Hayward Fault Earthquakes

By Howard Cook, Founder and General Manager of Bay Area Retrofit

 

 The Dangers of the Hayward, San Andreas, and Cascadia Fault Lines

Since the year 1315, the longest period of time between five major Hayward Fault earthquakes was 160 years.  The average was 138 years.   October 21, 2008 was the 140th anniversary of the 1868 Hayward Fault earthquake, a magnitude 7.   In 2016, we are now at 148 Years!  That’s 10 years beyond the average rupture cycle and 12 years before the maximum rupture cycle.  In other words we are in trouble.

Below is a graph from the  UC Berkeley Seismological Laboratory.  The laboratory also publishes a FAQ page that will tell you everything you want to know about our seismic geology.

USGS

The USGS has a webpage where you can see exactly where you are in relation to major faults such as the Hayward Fault.  As of April 1, 2017 this page was being updated and is not accessible.  In lieu of this some very interesting information about our local geography can be found here.   

According to government statistics, a quake on the entire Hayward fault would reach magnitude 7.3.  It would leave over 155,000 housing units uninhabitable.  Over 350,000 people will be displaced.   Damage to residential buildings will be $90.4 billion; commercial buildings, another $96 billion.   See The Coming Bay Area Earthquake, page 75, by the Earthquake Engineering Research Institute.

An Hayward Fault earthquake is expected very soon. and may rupture other faults.

The Bay Area is riddled with numerous earthquake faults.

On page 10 of Seismic Behavior of Level and Stepped Cripple Walls by Y. H. Chai, it states, “More than half of the $40 billion dollar property losses in the Northridge Earthquake were due to failures of wood frame construction, primarily as a result of the damage or collapse of residential, single-family homes ……………..”  Damage from the Hayward Fault will greatly exceed this.

San Andreas Fault

The Devastating Potential of the Cascadia and San Earthquake Fault Lines

New studies described in a New Yorker article, “The Really Big One,” warn that the Cascadia Fault is even more dangerous than the Hayward Fault.  Kathryn Schultz, the author, was awarded the 2016 Pulitzer Prize for Feature Writing.  “When the next very big earthquake hits, the northwest edge of the continent, from California to Canada and the continental shelf to the Cascades, will drop by as much as six feet and rebound thirty to a hundred feet to the west . . . To see the full scale of the devastation when that tsunami recedes, you would need to be in the international space station.”  FEMA conservatively anticipates a death toll near 13,000.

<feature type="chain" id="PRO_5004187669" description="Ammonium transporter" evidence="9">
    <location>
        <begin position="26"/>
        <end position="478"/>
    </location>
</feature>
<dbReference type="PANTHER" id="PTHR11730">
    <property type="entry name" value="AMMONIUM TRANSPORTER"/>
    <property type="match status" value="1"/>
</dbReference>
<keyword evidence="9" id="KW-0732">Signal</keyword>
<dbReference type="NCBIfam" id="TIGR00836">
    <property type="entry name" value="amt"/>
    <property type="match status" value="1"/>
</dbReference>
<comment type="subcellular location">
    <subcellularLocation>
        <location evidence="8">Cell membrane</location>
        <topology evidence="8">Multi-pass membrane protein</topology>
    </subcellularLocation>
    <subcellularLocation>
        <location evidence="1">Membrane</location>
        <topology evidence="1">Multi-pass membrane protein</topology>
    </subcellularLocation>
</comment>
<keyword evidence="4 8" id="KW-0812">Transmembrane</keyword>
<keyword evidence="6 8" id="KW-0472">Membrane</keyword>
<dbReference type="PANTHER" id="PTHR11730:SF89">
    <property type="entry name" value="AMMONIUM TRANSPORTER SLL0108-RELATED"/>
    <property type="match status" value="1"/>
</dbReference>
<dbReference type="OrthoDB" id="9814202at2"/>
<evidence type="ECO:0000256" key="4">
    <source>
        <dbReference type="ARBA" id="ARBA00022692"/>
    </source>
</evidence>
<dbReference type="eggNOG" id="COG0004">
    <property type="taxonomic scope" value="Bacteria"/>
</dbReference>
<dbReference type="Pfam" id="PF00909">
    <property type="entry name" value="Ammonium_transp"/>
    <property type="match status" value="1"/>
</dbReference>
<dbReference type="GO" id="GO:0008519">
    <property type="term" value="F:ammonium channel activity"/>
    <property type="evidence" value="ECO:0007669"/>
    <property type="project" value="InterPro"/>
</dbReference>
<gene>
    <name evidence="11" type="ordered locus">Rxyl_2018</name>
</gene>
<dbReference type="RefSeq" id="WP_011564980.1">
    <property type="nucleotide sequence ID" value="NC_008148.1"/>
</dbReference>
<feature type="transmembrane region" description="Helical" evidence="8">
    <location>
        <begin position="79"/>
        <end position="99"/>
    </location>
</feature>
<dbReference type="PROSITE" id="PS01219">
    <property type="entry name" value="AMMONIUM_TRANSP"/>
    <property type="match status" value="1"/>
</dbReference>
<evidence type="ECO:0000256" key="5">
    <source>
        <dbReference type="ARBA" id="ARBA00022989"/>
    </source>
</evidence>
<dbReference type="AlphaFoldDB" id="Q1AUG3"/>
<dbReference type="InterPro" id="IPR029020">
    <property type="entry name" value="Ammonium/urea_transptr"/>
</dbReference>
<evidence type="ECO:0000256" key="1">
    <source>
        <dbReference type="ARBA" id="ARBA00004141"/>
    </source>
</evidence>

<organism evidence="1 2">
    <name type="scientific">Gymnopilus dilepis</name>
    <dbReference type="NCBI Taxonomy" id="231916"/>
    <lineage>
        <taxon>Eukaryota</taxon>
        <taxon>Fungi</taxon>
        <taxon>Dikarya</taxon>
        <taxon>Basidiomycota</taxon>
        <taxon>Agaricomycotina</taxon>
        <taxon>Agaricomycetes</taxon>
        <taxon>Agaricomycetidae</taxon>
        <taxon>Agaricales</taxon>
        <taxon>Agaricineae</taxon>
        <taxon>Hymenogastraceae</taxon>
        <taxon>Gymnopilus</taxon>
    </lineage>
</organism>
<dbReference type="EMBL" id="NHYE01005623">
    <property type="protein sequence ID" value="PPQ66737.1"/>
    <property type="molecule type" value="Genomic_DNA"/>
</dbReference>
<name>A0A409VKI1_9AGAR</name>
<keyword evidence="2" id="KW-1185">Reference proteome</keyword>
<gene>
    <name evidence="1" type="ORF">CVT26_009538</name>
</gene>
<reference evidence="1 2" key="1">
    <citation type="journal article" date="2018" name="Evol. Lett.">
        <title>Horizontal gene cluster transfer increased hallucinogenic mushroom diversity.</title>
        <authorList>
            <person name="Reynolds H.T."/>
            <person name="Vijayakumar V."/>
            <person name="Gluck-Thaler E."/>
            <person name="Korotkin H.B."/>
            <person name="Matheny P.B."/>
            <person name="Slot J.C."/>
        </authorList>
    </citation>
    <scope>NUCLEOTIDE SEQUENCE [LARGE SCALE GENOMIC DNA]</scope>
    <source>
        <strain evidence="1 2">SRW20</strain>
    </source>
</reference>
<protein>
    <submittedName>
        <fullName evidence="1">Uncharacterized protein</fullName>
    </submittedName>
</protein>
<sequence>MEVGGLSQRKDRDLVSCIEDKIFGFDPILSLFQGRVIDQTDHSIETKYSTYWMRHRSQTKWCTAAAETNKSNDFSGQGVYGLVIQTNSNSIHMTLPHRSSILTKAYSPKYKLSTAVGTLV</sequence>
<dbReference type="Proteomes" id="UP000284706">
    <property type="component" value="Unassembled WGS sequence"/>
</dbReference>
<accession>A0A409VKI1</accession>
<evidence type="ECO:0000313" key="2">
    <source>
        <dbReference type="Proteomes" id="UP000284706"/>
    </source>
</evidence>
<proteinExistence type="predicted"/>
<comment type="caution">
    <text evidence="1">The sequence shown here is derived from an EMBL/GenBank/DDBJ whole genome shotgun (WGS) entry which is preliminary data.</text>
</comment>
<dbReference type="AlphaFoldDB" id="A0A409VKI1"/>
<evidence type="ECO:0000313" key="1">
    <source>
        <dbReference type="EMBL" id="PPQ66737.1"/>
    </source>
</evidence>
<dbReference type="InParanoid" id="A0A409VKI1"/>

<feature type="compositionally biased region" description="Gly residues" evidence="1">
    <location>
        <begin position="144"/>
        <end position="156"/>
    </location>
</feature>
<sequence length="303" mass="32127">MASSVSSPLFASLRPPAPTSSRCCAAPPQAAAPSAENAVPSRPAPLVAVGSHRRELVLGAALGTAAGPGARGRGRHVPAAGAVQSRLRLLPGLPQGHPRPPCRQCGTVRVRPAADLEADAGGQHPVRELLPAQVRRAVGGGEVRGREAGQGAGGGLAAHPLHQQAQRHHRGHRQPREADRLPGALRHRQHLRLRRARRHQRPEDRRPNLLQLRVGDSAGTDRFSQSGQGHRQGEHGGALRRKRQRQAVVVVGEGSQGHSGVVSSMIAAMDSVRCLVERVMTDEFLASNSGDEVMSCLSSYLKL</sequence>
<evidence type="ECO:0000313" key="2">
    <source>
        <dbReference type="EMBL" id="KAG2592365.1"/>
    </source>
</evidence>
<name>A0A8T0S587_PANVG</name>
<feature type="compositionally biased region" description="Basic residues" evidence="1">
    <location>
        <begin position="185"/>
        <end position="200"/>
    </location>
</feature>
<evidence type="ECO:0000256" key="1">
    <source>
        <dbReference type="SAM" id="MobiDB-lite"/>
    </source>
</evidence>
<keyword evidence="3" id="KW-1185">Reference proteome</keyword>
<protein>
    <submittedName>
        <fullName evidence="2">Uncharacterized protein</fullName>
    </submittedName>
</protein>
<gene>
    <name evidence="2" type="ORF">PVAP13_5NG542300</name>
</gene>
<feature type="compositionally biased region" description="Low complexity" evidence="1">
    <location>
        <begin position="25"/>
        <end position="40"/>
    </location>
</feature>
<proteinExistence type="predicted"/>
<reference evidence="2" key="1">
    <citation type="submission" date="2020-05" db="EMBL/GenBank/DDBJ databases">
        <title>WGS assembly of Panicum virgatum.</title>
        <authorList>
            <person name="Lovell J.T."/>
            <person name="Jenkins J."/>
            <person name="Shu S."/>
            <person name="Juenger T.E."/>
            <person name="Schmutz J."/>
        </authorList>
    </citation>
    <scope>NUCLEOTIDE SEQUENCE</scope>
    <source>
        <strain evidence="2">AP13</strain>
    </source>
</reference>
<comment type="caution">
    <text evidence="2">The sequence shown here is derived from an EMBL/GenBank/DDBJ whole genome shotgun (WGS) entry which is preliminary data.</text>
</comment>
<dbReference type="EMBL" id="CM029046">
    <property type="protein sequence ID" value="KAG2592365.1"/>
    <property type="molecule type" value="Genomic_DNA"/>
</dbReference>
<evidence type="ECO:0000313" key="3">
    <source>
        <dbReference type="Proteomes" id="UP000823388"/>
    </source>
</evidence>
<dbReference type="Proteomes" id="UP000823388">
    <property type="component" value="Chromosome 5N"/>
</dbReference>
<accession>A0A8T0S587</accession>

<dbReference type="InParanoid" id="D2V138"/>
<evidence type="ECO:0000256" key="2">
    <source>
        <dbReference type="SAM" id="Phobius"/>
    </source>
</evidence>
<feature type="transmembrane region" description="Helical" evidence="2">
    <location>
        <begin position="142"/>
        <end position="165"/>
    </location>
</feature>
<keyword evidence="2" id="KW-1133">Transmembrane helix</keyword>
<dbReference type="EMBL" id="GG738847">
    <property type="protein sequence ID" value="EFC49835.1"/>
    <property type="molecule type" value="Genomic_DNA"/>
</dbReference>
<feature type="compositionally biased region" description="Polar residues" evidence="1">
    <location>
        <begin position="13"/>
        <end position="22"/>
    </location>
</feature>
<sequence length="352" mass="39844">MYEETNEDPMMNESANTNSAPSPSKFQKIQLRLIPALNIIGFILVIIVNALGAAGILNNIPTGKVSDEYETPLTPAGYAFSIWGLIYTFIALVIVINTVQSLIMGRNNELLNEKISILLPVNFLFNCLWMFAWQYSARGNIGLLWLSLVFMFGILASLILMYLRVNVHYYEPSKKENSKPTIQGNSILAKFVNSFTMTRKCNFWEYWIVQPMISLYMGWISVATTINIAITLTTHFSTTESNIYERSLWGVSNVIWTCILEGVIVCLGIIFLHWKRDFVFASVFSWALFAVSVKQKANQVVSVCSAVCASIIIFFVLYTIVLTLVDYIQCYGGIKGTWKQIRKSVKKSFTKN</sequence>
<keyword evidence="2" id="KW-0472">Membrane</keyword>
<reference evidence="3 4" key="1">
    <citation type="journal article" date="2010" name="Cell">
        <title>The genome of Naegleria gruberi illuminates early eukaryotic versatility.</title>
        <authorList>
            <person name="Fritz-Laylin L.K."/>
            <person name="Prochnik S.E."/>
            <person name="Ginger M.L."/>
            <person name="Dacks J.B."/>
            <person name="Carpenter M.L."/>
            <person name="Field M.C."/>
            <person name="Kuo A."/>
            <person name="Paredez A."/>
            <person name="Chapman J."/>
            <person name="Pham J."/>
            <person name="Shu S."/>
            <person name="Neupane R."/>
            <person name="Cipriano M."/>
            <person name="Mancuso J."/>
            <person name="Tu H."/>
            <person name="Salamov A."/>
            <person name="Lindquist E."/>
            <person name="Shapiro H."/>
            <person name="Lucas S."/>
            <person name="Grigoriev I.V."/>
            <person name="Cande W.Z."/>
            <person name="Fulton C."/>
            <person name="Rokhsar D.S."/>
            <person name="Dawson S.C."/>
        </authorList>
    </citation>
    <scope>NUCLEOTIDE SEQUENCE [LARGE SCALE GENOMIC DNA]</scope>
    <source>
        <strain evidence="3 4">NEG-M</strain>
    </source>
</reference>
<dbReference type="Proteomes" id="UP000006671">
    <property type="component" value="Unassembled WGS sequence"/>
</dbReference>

Here is an eye-opening,  7-minute TV clip on the Cascadia Subduction Zone.    This fault regularly generates 9.0 temblors similar to the 2004 Sumatra earthquake and tsunami that killed over 227,000 people in Indonesia and India.  The 2011 Tohoku 9.0 earthquake that caused the Fukushima nuclear disaster is discussed in this 3-minute video.

This 50 minute long BBC documentary on this earthquake fault also points out that it triggers the San Andreas Fault to rupture 75% of the time, which in turn can cause the Hayward Fault to rupture.

 

A very real possibility if the Cascadia Subduction Zone Reuptes

This devastation is practically inevitable when the Cascadia Fault ruptes

 Below is the repeat cycle for the Cascadia Earthquake Fault.

Anticipated occurrence of earthquakes on the Cascadian Subduction Zone.

The subduction zone is larger than the Hayward Fault

The Cascadia Fault is on the left, the equally sized Sumatra Fault which caused 260 thousand deaths on right.

 

A Hayward Fault Earthquake in Comparison to other Earthquakes

It is expected that when the Hayward Fault ruptures there will be $165 billion in damage.  The chart below should give you some perspective on how much devastation this is.

The Hayward Fault Earthquake will cause more damage than all previous earthquakes combined.

A comparison of the damage cause by California earthquakes since 1933

 When the shaking starts

While the author of this article was employed by the Federal Emergency Management Agency he evaluated injuries and discovered that 99% of the injuries were caused when people tried to run out of the house.  While trying to stand up or run, people are thrown against a wall, appliances or down the stairs.  When the shaking starts, drop and crawl away from any object that may fall on you, cover your head, and stay there. If you have children, crawl to their aid, do not run.  Retrofitting will reduce the intensity of the shaking, but you will still be terrified but know there is no record for deaths in houses, except in hillside homes.

 

Member

eeri-logo struc-eng-icon icc-icon

Headquartered at:

Bay Area Retrofit
427 San Pablo Ave
Albany, CA 94706
With field offices in San Jose and Hayward.

Company License Info

Works' Comp #3900008328-011
Contractors Lic #558462
Bond #511-67-26
Liability Ins GL 3984008